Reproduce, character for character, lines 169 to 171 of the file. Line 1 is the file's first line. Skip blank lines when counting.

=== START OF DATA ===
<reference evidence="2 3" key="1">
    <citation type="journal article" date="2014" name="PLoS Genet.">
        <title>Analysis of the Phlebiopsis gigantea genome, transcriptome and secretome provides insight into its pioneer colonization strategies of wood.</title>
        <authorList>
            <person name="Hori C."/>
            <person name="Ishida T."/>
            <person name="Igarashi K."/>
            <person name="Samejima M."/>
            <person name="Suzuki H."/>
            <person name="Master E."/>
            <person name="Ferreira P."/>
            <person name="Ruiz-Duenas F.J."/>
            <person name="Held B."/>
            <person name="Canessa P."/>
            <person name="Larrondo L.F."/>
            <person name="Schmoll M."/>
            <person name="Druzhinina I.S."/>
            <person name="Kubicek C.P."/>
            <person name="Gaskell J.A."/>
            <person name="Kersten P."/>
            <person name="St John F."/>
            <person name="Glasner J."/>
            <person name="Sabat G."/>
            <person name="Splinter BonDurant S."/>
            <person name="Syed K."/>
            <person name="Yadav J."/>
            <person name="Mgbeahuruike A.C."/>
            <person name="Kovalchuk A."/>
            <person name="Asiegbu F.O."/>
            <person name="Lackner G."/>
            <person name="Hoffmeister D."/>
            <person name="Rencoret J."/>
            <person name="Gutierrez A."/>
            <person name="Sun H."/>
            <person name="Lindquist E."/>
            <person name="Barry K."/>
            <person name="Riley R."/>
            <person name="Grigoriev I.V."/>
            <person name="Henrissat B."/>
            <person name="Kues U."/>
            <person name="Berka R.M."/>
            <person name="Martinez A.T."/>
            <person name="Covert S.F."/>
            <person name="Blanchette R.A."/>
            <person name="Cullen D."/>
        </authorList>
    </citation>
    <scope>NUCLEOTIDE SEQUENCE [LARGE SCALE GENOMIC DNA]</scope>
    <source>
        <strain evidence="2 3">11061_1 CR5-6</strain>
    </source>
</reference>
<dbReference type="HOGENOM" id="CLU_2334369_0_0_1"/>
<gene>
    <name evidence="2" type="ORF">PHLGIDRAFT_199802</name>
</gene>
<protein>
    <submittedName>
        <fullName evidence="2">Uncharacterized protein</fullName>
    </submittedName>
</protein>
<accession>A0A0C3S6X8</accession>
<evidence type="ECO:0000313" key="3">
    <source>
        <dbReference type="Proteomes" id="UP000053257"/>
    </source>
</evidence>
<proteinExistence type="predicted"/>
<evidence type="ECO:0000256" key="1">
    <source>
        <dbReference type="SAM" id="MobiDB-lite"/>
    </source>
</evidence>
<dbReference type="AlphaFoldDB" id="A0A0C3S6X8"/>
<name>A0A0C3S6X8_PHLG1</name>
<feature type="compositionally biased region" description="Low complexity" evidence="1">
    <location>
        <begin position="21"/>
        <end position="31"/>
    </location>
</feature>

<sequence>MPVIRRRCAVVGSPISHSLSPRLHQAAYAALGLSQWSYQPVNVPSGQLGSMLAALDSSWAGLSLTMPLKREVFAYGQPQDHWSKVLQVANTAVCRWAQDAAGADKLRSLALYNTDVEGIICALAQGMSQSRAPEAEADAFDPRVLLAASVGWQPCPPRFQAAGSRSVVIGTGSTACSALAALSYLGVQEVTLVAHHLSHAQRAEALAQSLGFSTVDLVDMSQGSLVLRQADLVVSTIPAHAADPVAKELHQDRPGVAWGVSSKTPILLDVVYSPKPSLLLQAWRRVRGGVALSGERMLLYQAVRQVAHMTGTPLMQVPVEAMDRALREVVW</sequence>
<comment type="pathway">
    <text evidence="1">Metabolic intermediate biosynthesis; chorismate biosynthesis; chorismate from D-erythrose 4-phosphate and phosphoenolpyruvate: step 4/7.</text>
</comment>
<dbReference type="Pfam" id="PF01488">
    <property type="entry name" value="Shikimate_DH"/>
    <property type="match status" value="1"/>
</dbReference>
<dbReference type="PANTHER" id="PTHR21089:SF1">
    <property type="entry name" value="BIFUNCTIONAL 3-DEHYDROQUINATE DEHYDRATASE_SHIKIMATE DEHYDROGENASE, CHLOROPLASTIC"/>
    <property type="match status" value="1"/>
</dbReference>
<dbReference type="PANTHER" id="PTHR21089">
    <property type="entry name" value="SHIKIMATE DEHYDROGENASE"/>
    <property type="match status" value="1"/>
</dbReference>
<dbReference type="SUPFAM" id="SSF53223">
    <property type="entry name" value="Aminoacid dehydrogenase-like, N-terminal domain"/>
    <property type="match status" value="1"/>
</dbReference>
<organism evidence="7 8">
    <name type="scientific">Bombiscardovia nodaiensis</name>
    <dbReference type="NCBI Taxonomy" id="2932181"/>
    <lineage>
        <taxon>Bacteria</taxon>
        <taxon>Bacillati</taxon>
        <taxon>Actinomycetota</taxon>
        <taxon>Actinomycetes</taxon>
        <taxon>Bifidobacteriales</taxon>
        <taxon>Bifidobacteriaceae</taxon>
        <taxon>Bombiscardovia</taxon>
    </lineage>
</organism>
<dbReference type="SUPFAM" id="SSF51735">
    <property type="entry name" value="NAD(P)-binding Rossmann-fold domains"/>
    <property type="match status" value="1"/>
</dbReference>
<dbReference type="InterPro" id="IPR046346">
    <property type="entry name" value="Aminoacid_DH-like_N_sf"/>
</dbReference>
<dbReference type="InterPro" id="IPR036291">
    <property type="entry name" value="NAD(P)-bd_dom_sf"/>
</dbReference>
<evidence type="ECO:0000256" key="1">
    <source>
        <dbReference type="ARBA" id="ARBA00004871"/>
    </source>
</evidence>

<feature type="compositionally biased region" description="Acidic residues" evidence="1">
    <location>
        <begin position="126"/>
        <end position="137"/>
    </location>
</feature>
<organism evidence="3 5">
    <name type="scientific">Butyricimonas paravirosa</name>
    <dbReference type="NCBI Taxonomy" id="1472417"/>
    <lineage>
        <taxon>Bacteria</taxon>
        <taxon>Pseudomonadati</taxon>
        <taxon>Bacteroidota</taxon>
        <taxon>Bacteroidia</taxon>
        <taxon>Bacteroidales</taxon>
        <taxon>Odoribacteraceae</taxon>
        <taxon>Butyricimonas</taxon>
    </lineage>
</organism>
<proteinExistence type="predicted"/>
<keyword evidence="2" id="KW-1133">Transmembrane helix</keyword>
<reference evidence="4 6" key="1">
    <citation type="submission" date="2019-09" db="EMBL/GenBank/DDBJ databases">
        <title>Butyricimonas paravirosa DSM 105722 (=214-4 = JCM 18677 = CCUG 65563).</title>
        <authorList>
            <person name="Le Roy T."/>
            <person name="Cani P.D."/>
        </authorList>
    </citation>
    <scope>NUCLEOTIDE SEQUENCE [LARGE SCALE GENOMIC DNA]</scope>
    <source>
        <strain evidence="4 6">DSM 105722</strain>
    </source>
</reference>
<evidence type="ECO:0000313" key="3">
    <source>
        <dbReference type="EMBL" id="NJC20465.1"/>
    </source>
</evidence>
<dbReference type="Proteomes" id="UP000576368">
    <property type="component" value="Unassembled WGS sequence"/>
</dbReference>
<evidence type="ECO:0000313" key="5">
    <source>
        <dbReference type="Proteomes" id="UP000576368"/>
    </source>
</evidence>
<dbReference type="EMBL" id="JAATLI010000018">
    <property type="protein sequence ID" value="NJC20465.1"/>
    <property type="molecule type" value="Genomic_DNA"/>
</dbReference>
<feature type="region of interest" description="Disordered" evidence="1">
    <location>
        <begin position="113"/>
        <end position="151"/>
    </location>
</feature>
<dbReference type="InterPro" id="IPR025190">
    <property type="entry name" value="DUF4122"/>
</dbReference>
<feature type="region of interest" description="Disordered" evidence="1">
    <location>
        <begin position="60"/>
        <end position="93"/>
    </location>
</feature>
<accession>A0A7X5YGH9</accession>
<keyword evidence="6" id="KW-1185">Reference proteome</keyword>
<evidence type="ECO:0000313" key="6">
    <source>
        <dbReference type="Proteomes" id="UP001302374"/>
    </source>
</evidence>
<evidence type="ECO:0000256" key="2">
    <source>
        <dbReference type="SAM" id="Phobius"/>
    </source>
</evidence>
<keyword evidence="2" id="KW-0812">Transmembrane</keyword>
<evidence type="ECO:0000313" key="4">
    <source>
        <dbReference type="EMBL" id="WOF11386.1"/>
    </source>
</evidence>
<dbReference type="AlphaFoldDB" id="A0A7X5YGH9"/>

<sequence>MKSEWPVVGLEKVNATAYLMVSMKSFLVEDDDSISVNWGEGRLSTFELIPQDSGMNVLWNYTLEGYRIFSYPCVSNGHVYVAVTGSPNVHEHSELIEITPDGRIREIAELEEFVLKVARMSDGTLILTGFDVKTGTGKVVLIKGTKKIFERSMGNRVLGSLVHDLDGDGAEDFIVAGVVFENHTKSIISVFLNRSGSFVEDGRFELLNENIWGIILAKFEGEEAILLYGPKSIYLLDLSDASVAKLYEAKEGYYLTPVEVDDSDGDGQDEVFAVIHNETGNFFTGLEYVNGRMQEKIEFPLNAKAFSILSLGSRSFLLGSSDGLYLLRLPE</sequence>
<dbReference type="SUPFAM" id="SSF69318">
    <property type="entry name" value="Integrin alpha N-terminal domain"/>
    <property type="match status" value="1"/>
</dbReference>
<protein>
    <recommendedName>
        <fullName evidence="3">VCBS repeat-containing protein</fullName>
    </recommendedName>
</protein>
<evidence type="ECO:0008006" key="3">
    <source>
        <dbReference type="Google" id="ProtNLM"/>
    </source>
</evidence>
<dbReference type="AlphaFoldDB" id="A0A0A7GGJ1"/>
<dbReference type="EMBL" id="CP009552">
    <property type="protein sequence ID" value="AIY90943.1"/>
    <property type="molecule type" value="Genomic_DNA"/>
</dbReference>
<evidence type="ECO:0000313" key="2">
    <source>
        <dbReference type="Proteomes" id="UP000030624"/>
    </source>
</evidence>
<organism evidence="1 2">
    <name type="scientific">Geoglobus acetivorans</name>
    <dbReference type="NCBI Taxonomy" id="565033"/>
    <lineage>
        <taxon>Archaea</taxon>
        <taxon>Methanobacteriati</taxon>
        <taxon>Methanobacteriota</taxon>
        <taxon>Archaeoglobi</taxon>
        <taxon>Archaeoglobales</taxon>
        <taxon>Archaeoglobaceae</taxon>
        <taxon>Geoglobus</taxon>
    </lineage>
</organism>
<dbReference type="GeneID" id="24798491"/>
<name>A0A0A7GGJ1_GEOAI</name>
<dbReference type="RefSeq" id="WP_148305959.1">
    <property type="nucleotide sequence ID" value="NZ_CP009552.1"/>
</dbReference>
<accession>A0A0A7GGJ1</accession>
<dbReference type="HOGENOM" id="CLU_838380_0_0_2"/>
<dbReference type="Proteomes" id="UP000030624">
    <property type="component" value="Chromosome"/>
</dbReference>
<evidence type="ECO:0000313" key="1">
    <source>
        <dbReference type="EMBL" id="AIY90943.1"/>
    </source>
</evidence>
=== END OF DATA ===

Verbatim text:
<dbReference type="Proteomes" id="UP000576368">
    <property type="component" value="Unassembled WGS sequence"/>
</dbReference>